Overcome Stress by Invoking the Relaxation ResponseMar 28, 2013
The Stress-Response and Relaxation Response are opposite pathways of our autonomic nervous system. When one is engaged the other is inhibited. The Stress-Response activates the sympathetic nervous system while the Relaxation Response empowers the parasympathetic nervous system. The image and table below show the contrary physiological reactions of each nervous system.
|Stress-Response (fight-or-flight)||Relaxation Response|
|Increases Heart Rate||Decreases Heart Rate|
|Increases Blood Pressure||Decreases Blood Pressure|
|Increases Breathing Rate||Decreases Breathing Rate|
The good news--both responses are equally powerful and innate. This means you can voluntarily energize either nervous system though your thoughts and actions. Unfortunately, in our modern fast-paced, deadline driven culture the stress-response is triggered while the relaxation response is shut down.
Harvard physician, Herbert Benson M.D. introduced the Relaxation Response over 30 years ago. According to Benson, Western society devalues the importance of relaxation and idealizes work. Consequently, the norm is to be stressed. Relaxation takes awareness and deliberate attention.
In his words...
"Unlike the flight-or-fight response, which is repeatedly brought forth as a response to our everyday situations and is elicited without conscious effort, the relaxation response can be evoked only if time is set aside and conscious effort is made."
Four Basic Elements to Invoke the Relaxation Response
- Quiet Environment
- Mental Device
- Passive Attitude
- Comfortable Position
Although a quiet environment and comfortable position are self explanatory the other two elements, mental device and passive attitude need more explanation. Additionally, these two elements are also the most important and essential. The Relaxation Response has been achieved while moving and in busy, noisy settings.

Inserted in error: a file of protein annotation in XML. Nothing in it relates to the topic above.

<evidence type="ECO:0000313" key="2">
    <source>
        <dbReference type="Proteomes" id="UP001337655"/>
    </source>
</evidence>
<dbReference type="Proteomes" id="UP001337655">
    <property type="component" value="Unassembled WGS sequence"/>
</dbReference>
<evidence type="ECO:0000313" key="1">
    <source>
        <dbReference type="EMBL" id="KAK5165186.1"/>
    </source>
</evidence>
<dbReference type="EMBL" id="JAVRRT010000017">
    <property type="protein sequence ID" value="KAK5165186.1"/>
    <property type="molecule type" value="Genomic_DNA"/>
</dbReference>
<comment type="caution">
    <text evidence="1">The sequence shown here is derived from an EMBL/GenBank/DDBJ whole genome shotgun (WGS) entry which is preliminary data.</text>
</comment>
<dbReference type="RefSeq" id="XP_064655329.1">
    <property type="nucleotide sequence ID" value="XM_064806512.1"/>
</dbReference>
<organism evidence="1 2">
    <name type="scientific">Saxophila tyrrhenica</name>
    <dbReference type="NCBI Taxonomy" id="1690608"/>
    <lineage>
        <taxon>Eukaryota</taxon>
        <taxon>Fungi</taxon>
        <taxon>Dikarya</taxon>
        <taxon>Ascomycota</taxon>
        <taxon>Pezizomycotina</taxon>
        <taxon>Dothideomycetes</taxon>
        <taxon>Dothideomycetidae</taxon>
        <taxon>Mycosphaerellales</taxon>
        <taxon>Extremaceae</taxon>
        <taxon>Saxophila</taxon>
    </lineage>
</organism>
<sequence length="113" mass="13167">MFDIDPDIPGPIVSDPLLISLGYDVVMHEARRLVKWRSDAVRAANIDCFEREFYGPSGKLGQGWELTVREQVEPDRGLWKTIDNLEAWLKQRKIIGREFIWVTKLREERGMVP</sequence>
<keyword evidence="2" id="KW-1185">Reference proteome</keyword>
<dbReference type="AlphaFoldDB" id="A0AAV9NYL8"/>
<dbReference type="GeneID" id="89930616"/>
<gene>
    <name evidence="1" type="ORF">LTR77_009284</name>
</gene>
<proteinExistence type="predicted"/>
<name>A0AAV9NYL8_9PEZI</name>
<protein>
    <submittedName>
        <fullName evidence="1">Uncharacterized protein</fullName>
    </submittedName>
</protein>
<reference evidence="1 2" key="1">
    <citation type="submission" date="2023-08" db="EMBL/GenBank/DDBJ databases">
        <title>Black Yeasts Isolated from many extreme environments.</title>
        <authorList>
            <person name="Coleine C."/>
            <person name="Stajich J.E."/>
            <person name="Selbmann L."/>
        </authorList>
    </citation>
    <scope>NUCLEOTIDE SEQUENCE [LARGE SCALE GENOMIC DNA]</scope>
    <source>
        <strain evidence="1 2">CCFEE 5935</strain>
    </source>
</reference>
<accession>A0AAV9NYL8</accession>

To keep your mind on the present moment a sound, word or phrase can be repeated silently or aloud. This helps to keep thoughts from distracting your attention. Having your eyes closed assists focus by eliminating visual stimuli. Your mental device may also be an object, in which case your eyes are open and you hold the item in a constant gaze. Natural deep breathing can be incorporated with using your mental device and will assist in relaxation.
Don't judge yourself on how well you are doing the Relaxation Response or worry that you're not doing it right. This may prevent you from achieving your goal. Benson advises to just "let it happen." It is common for unwanted thoughts to surface while trying to relax. When they do simply let them go and return to using your mental device.
Benson recommends practicing the Relaxation Response for 10-20 minutes once or twice daily. I am still working up to this level. Since I don't yet have a good personal story about using the Relaxation Response yet I'll leave you with a testimonial from Benson's book.
"The Relaxation Response has contributed to many changes in my life. Not only has it made me more relaxed physically and mentally, but also it has contributed to changes to my personality and way of life. I seem to have become calmer, more open and receptive especially to ideas which either have been unknown to me or very different from my past way of life. I like the way I am becoming; more patient, overcoming some fears especially around my physical health and stamina. I feel stronger physically and mentally. I take better care of myself. I am more committed to my daily exercise and see it as an integral part of my life. I really enjoy it too! I drink less alcohol, take less medication. ... I feel happier, content, and generally well when I use the Relaxation Response."
Reference: The Relaxation Response, Herbert Benson, M.D.
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